Buying a NAS or External Hard Drive - Part 1
Need more storage space? A NAS (Network Attached Storage) could be your answer. But what are the other solutions?
- Additional internal hard drive (disk size: 3.5", 2.5" or SSD).
- An external hard drive (disk size: 3.5").
- Portable external hard drive. (disk size: 2.5" or SSD).
- Network Attached Storage or NAS.
- Homebuilt NAS (or homebuilt server).
Additional Internal Hard Drive (disk size: 3.5", 2.5" or SSD).
Fairly straight forward if you have built or modified a desktop computer before - Health & Safety warning though. Disconnect the power lead before opening the case, or you may get a nasty shock / blow one of the components! Check to see if you have a spare power and data (SATA) connection for your new drive, of the right type (adapters are available).
An External Hard Drive (disk size: 3.5").
Easy – Just plug into a spare USB 2.0 or USB 3.0 connection on your laptop or computer. Usually comes with a separate power supply, as the power from the USB connection isn’t man enough.
Portable External Hard Drive. (disk size: 2.5" or SSD).
Easy – Just plug into a spare USB 2.0 or USB 3.0 connection on your laptop or computer.
Network Attached Storage Or NAS.
Fairly Easy – Just plug into a spare Ethernet port connected to your network (internet router or network switch). The USB connections can be used for connecting your portable drives (for exchanging data). Your laptop, computer, tablet, phone, connect via the network Ethernet connection or through your internet wireless connection. A NAS usually comes with a separate power supply. Most NAS’s are supplied ‘Diskless’, but can be purchased ready built with the hard drives included.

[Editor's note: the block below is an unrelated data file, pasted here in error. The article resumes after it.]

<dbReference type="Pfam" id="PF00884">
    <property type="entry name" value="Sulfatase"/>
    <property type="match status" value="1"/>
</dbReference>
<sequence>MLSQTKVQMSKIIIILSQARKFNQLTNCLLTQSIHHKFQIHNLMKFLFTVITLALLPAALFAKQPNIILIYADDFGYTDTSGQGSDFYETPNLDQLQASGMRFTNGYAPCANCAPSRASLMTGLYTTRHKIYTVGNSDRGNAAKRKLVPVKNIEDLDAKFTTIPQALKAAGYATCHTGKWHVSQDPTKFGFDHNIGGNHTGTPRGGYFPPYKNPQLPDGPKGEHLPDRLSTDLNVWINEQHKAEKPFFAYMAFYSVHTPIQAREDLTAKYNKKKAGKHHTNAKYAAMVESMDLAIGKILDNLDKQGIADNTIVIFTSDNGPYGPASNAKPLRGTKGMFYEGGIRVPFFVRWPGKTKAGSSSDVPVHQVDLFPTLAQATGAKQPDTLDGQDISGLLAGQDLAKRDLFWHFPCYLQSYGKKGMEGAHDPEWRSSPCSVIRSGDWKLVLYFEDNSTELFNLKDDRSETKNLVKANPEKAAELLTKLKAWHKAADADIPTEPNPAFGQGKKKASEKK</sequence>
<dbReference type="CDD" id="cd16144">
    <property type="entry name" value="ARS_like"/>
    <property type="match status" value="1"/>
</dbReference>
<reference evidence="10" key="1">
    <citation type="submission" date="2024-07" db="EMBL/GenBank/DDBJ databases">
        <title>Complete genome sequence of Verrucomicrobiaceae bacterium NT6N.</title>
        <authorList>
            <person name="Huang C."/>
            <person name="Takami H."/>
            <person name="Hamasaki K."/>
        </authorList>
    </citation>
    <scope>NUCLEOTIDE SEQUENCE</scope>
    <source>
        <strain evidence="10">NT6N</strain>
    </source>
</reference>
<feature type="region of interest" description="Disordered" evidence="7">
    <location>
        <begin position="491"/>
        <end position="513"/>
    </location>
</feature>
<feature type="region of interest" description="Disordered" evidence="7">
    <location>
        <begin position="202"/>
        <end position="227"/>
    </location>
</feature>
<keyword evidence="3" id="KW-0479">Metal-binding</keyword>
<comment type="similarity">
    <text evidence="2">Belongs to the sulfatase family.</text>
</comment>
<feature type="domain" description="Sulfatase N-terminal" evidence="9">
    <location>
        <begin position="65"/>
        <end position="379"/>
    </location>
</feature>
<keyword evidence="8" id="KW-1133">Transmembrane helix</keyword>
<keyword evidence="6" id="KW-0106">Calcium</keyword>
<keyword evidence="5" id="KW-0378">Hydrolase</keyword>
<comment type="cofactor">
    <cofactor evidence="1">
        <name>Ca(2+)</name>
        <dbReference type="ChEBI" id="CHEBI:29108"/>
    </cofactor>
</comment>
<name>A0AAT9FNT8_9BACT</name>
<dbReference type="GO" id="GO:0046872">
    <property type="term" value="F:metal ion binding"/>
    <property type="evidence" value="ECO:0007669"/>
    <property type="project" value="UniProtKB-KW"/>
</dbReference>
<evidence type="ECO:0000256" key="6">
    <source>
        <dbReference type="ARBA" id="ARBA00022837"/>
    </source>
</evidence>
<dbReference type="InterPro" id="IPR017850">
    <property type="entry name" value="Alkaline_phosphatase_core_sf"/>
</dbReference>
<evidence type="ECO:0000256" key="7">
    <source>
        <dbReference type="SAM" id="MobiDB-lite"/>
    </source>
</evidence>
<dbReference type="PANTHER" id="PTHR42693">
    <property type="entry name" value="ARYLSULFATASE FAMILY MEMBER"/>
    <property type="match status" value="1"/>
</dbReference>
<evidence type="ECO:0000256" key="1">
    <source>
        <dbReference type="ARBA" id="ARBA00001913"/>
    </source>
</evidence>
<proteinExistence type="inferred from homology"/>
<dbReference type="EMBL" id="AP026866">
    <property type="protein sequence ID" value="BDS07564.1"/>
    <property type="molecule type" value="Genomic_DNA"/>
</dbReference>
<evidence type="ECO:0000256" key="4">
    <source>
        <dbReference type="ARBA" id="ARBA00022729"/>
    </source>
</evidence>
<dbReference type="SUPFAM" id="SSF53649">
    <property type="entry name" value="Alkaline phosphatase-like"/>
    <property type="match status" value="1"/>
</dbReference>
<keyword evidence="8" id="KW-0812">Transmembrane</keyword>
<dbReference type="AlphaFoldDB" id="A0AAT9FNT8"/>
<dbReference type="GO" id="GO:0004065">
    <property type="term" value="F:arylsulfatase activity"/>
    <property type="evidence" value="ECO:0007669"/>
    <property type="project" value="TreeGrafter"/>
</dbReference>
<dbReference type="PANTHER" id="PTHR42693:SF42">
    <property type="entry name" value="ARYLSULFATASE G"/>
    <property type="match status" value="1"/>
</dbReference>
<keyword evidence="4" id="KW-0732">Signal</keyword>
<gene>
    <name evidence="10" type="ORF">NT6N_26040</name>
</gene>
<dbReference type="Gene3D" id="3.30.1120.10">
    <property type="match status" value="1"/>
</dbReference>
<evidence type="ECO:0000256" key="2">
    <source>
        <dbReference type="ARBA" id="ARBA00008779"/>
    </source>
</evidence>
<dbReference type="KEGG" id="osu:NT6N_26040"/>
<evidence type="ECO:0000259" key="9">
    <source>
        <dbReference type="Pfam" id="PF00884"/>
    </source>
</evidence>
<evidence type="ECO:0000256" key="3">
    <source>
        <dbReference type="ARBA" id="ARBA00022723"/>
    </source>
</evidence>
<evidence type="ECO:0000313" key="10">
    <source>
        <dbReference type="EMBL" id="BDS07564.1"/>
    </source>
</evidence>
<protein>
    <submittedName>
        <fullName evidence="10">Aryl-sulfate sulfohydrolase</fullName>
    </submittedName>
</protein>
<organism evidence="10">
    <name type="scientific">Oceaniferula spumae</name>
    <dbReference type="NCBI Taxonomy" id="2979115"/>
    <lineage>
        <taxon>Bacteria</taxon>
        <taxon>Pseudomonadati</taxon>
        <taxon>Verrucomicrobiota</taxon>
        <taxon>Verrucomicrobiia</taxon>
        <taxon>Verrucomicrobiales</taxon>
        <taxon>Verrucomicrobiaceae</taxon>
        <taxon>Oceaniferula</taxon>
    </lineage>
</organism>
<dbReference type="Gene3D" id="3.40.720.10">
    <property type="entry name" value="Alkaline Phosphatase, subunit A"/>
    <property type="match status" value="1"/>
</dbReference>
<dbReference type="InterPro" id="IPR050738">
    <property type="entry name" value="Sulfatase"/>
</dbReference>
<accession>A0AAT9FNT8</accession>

Homebuilt NAS (Or Homebuilt Server).
This is basically the same as the ready built ‘off the shelf’ NAS described above. The difference is:
- You either use an old computer or components you have lying around.
- Or you buy the components and assemble it yourself, but with the following differences.
- You can use ‘Open Source’ software which is free.
- It will be more time consuming setting the system up, but you will potentially have more flexibility and can build what you want.
- It will potentially be more powerful and cheaper than the ready built NAS. An old computer PC CPU is likely to be more powerful than the ready built NAS CPU. The downside is it will be more power hungry; typically:
- 60w to 120w for a PC based NAS.
- 20w to 60w for a purpose built system.
- This makes a difference when left running 24/7.
- The speed of the system may be limited by the Transfer rate of the hard drives (which is the same for all NAS systems) typically 150 MB/s max, or the max network speed. Therefore, a home built NAS may not be any faster if you just install 2 hard drives. It does score well if you have multiple drives.
- The open source software such as ‘FreeNAS’ suggests a minimum of 8gb of EEC RAM. This is more expensive. The purpose built NAS may have a minimum of 512mb of RAM to 2GB (for the lower end systems). The EEC type RAM protects against data corruption and is not normally fitted to the usual desktop PC, so you will probably not have it in your pile of computer parts?
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